“There were four things the goēl was to do for his kinsman unable to act for himself. 1. He was to marry the widow of the deceased kinsman to raise up seed to his brother, as Christ marries the elect church that was left a widow by the first Adam, the first surety, and by the law or first covenant, the first husband having no seed (Rom. 7:3–4). 2. He was [to] redeem the inheritance of his poor kinsman (Lev. 25:25). So Christ redeems the inheritance which we sold. 3. He was to ransom his poor kinsman in bondage, paying the price of his redemption. Lev. 25:47, “If thy brother wax poor, and sell himself,” v. 48, “after that he is sold, he may be redeemed again; one of his brethren may redeem him.” V. 52, “According unto his years shall he give him again the price of his redemption.” Thus does Christ redeem us from bondage after we have sold ourselves. 4. He was to avenge the blood of his slain kinsman on the slayer. Thus does Christ avenge our blood on Satan.”2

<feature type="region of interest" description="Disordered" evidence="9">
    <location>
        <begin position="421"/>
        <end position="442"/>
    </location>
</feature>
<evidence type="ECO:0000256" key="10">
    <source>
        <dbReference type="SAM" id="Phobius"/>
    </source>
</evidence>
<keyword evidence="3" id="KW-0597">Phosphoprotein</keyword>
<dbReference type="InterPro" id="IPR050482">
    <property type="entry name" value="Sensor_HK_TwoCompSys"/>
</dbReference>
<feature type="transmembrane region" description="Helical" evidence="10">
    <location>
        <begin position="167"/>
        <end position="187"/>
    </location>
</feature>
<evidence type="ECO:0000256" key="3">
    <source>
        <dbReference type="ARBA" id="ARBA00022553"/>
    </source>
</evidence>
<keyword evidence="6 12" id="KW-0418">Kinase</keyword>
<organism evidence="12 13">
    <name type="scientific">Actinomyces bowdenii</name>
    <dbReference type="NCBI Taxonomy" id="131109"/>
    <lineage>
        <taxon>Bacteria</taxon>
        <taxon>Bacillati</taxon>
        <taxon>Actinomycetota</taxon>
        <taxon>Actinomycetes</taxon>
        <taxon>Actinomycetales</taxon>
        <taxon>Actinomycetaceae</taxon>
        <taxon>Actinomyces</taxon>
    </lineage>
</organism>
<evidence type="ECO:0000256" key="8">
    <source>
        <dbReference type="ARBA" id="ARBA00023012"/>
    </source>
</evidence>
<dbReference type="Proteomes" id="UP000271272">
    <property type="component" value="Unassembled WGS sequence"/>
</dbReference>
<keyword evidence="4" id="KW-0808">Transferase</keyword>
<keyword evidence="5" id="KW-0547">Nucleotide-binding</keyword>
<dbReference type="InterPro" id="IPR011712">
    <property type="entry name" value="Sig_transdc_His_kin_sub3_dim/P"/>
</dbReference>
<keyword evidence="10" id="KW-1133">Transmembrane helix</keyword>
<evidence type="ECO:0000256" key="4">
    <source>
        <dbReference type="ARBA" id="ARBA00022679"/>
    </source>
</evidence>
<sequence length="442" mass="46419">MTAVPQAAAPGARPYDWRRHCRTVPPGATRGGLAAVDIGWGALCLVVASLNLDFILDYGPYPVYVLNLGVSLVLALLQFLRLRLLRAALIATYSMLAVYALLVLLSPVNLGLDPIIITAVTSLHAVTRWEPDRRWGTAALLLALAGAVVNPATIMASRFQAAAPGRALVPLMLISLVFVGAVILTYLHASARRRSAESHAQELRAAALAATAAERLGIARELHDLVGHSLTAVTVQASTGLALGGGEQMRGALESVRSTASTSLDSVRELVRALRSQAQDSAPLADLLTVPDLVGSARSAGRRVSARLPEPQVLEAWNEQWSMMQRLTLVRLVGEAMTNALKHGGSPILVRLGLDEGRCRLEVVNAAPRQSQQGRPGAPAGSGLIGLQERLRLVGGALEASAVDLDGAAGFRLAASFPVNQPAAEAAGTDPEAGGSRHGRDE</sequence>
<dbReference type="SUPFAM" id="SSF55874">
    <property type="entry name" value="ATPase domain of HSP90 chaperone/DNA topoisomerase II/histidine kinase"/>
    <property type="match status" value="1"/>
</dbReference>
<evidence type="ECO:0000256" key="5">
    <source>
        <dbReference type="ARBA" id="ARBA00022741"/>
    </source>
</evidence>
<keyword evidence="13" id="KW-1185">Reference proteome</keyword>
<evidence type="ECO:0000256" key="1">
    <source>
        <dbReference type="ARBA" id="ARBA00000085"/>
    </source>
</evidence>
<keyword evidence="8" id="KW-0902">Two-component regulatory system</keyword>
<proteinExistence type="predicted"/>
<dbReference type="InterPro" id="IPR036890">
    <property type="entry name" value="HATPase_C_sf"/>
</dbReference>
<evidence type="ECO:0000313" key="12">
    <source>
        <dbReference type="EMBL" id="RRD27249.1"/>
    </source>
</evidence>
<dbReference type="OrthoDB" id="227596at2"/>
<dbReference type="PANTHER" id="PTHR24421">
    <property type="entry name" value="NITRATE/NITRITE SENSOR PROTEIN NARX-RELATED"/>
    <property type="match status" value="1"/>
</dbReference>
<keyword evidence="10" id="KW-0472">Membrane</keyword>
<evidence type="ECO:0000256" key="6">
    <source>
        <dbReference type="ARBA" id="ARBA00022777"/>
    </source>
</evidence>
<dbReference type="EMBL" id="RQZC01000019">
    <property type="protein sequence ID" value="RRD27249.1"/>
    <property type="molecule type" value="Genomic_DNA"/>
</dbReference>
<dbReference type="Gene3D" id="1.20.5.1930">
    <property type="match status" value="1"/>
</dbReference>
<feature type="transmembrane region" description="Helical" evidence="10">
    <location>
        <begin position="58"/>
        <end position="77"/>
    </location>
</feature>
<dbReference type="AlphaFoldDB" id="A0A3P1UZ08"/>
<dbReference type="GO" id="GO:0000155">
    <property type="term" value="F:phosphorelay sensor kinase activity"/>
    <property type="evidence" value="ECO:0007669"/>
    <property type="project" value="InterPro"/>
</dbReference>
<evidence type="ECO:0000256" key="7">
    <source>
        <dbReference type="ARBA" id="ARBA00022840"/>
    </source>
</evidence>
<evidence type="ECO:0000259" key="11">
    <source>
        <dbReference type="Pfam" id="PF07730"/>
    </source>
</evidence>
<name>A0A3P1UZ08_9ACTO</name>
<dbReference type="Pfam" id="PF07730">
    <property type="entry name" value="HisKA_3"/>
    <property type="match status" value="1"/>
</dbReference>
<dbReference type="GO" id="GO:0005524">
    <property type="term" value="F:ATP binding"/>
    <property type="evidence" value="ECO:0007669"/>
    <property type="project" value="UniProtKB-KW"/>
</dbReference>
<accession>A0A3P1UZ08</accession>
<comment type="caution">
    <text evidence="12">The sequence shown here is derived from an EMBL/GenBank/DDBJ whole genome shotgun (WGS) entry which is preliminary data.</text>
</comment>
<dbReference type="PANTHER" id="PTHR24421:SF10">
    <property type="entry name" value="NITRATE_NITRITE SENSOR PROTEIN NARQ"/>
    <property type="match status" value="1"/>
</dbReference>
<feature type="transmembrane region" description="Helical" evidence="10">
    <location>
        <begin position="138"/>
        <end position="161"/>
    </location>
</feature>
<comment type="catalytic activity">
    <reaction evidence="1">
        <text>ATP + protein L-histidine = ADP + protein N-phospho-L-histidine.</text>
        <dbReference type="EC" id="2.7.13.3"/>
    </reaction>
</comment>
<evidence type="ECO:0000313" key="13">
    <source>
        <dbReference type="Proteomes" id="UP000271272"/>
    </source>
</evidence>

Similarily, Thomas Boston explained how Christ is the kinsman Redeemer to whom Job speaks. He wrote,
“Our Lord Jesus Christ, the second Adam, giving his consent to the covenant, as proposed to him by the Father, sisted himself Kinsman-redeemer in the covenant: Job 19:25, “I know that my Redeemer liveth, and that he shall stand at the latter day upon the earth.